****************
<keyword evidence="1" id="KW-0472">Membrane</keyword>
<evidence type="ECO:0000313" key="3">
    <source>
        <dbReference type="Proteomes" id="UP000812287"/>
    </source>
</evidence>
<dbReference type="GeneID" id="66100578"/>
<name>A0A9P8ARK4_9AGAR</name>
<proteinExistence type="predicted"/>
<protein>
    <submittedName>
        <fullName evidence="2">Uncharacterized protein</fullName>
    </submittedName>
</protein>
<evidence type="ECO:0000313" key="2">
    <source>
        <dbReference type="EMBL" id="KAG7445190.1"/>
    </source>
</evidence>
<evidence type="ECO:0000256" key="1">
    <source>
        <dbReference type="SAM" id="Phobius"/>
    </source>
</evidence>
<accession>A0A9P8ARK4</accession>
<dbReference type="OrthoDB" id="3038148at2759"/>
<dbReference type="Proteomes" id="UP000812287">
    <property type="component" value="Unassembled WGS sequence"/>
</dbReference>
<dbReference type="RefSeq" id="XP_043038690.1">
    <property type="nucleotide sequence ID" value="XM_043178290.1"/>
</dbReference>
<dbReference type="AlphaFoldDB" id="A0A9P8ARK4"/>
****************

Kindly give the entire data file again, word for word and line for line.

<keyword evidence="1" id="KW-0472">Membrane</keyword>
<evidence type="ECO:0000313" key="3">
    <source>
        <dbReference type="Proteomes" id="UP000812287"/>
    </source>
</evidence>
<dbReference type="GeneID" id="66100578"/>
<name>A0A9P8ARK4_9AGAR</name>
<proteinExistence type="predicted"/>
<protein>
    <submittedName>
        <fullName evidence="2">Uncharacterized protein</fullName>
    </submittedName>
</protein>
<evidence type="ECO:0000313" key="2">
    <source>
        <dbReference type="EMBL" id="KAG7445190.1"/>
    </source>
</evidence>
<evidence type="ECO:0000256" key="1">
    <source>
        <dbReference type="SAM" id="Phobius"/>
    </source>
</evidence>
<accession>A0A9P8ARK4</accession>
<dbReference type="OrthoDB" id="3038148at2759"/>
<dbReference type="Proteomes" id="UP000812287">
    <property type="component" value="Unassembled WGS sequence"/>
</dbReference>
<dbReference type="RefSeq" id="XP_043038690.1">
    <property type="nucleotide sequence ID" value="XM_043178290.1"/>
</dbReference>
<dbReference type="AlphaFoldDB" id="A0A9P8ARK4"/>